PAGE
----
VATICAN CITY (CNS) -- Pope Francis has invited Christian and non-Christian young people from around the world to a meeting in preparation for the Synod of Bishops on youth in 2018. Before concluding his weekly general audience, the pope said the March 19-24, 2018, pre-synod meeting will be an opportunity for the church to listen to the hopes and concerns of young men and women. "Through this journey, the church wants to listen to the voices, the sensibilities, the faith as well as the doubts and criticisms of young people. We must listen to young people," Pope Francis said Oct. 4. The theme chosen by the pope for the Synod of Bishops, which will be held in October 2018, is: "Young people, faith and vocational discernment." The general secretariat of the synod said the initiative "will allow young people to express their expectations and desires as well as their uncertainties and concerns in the complex affairs of today's world." Young people attending the meeting will represent bishops' conferences, the Eastern Catholic churches, men and women in consecrated life and seminarians preparing for the priesthood, the general secretariat said. The gathering also will include representatives from other Christian communities and other religions and experts in the fields of education, culture, sports and arts, who "are involved in helping young people discern their choices in life." "The pre-synod meeting will enrich the consultation phase, which began with the publication of the preparatory document and its questionnaire, along with the launch of an online website containing a specific questionnaire for young people," the synod office said in a statement. Conclusions drawn from the meeting, the general secretariat added, will be given to members of the Synod of Bishops "to encourage their reflection and in-depth study." Young people attending the meeting also will take part in the Palm Sunday Mass at the Vatican March 25, coinciding with local celebrations of World Youth Day.
Wed, 04 Oct 2017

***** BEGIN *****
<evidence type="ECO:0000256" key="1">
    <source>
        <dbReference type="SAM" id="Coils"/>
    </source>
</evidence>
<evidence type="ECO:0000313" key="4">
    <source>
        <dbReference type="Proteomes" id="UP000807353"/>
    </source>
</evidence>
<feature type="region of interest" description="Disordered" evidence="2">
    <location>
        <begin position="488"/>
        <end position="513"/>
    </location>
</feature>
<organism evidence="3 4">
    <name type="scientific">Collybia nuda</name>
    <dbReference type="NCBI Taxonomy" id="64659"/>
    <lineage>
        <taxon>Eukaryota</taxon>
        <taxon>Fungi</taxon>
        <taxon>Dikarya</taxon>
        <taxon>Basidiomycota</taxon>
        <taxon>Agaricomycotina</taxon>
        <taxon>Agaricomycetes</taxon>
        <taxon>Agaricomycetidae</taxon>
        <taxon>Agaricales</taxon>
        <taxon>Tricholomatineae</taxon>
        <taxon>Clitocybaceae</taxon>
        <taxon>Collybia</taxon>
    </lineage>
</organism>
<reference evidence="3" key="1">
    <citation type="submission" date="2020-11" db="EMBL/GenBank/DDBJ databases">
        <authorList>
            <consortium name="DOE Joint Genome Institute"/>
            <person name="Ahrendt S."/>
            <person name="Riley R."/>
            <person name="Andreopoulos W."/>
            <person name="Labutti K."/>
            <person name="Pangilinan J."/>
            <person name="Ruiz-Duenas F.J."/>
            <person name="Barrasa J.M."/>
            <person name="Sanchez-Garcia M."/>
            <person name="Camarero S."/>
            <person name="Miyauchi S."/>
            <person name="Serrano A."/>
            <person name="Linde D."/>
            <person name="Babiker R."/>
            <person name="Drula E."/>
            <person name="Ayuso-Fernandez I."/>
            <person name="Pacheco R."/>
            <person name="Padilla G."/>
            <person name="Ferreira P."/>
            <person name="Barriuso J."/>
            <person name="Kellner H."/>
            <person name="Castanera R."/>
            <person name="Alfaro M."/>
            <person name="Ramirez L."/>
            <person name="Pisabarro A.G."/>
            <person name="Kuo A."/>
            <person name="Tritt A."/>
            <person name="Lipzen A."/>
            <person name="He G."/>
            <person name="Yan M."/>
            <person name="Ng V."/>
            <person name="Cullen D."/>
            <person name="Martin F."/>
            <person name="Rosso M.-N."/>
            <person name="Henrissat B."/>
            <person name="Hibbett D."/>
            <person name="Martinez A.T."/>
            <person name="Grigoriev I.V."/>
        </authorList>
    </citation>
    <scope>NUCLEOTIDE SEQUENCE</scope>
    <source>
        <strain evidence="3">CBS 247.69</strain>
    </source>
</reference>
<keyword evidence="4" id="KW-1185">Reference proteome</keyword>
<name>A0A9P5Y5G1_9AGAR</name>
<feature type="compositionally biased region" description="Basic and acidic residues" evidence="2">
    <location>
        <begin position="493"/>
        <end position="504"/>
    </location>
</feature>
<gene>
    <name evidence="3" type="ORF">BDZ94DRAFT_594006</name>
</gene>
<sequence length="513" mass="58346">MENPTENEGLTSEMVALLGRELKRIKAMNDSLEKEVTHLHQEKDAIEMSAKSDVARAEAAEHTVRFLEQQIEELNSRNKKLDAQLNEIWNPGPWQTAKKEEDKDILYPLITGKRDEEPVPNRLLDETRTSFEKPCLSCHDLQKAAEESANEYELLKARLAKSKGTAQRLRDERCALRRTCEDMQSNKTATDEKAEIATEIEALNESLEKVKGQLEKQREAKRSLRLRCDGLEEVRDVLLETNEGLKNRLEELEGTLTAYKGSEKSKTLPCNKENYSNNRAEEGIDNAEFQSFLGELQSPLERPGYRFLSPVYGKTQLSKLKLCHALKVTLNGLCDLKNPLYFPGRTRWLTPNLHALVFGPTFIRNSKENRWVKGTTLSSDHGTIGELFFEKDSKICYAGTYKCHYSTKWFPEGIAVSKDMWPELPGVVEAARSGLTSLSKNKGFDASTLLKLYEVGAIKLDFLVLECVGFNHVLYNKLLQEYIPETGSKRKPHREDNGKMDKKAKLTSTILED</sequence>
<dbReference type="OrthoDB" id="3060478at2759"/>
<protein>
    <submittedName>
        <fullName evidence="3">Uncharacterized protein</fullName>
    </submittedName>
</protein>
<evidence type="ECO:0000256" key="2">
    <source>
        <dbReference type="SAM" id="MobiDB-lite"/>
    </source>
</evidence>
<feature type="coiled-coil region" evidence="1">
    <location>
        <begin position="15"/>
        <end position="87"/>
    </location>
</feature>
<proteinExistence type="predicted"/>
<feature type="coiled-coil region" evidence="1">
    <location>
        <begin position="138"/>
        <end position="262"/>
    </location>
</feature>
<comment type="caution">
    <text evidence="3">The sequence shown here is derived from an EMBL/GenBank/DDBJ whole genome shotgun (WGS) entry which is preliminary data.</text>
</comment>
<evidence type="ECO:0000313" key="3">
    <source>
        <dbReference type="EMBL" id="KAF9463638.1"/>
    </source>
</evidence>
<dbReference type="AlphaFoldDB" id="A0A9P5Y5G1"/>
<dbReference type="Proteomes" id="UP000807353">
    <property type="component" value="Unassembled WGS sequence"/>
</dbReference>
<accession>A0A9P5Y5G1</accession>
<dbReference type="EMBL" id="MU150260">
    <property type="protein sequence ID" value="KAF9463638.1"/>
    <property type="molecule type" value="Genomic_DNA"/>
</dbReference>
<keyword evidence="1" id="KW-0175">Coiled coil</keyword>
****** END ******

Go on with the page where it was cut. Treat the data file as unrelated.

The “filial correction” of Pope Francis, published by a group of several dozen clergy, scholars and writers Sept. 24, claims that the pope has failed to stop the spread of heresy in his teaching on marriage and family life, specifically when it comes to his rationale for Communion for divorced and civilly remarried Catholics. The case for giving Communion to some of these Catholics recently was presented in an insider’s explanation of Pope Francis’ document on the family, Amoris Laetitia (“The Joy of Love”). Leaving the charges of the “filial correction” aside, it nevertheless appears that this insider’s explanation, given by Archbishop Victor Manuel Fernandez, rector of the Catholic University of Buenos Aires, rests on thinking at odds with Pope St. John Paul II’s writings on moral principles. John Paul’s 1993 encyclical Veritatis Splendor (“The Splendor of Truth”) was the first papal document to give a systematic account of the fundamental philosophical and theological principles underlying the Church’s moral teaching. It is viewed as a benchmark by Catholic moralists who accept the papal magisterium — the pope’s teaching authority — as a reliable guide. Amoris Laetitia , published in April 2016, is an apostolic exhortation, a category of papal documents carrying less authority than encyclicals. Its meaning has been debated since its release, with some saying and others denying that it gives guarded approval to Communion for divorced and remarried Catholics whose first marriages are considered still valid by the Church. Sacramental practice Up to now, such people have been ineligible to receive Communion unless they live with their second partners in a “brother and sister” relationship — that is, without having marital relations. Amoris Laetitia sets no such condition and appears to allow some who are in second unions to judge themselves worthy to receive after a process of self-examination carried out in consultation with a priest. The newly published explanation of the papal document is the work of Archbishop Fernandez, the archdiocese that Pope Francis headed before being elected pope. Archbishop Fernandez, a member of the pope’s inner circle of advisers, is said to have helped write Amoris Laetia . His article, which appeared in Medellin, a theological journal sponsored by the Latin American Bishops’ Conference (CELAM), is an analysis of Chapter 8 of Amoris Laetitia , which deals with theology. The disputed passage in the pope’s document is a relatively brief footnote accompanying the following text: “Because of conditioning and mitigating factors, it is possible that in an objective situation of sin — which may not be subjectively culpable, or fully such — a person can be living in God’s grace, can love and can also grow in the life of grace and charity, while receiving the Church’s help to this end.” Footnote 351 says of this: “In certain cases, this can include the help of the sacraments. Hence, ‘I want to remind priests that the confessional must not be a torture chamber, but rather an encounter with the Lord’s mercy. ... I would also point out that the Eucharist ‘is not a prize for the perfect, but a powerful medicine and nourishment for the weak.’” Pope Francis on 'Amoris' Pope Francis met with Jesuits and laypeople on Sept. 10, during his trip to Colombia, and asserted that his exhortation is rooted in the theology of St. Thomas Aquinas. La Civilta Cattolica in Rome published a transcript Sept. 28. “The theology of Jesus was the most real thing of all; it began with reality and rose up to the Father. ... Jesus wanted to make a deep theology and the great reality is the Lord. I like to repeat that to be a good theologian, together with study you have to be dedicated, awake and seize hold of reality; and you need to reflect on all of this on your knees.” One interpretation Archbishop Fernandez says the meaning of this is clear from a note sent by Pope Francis to the bishops of Buenos Aires, confirming that Amoris ...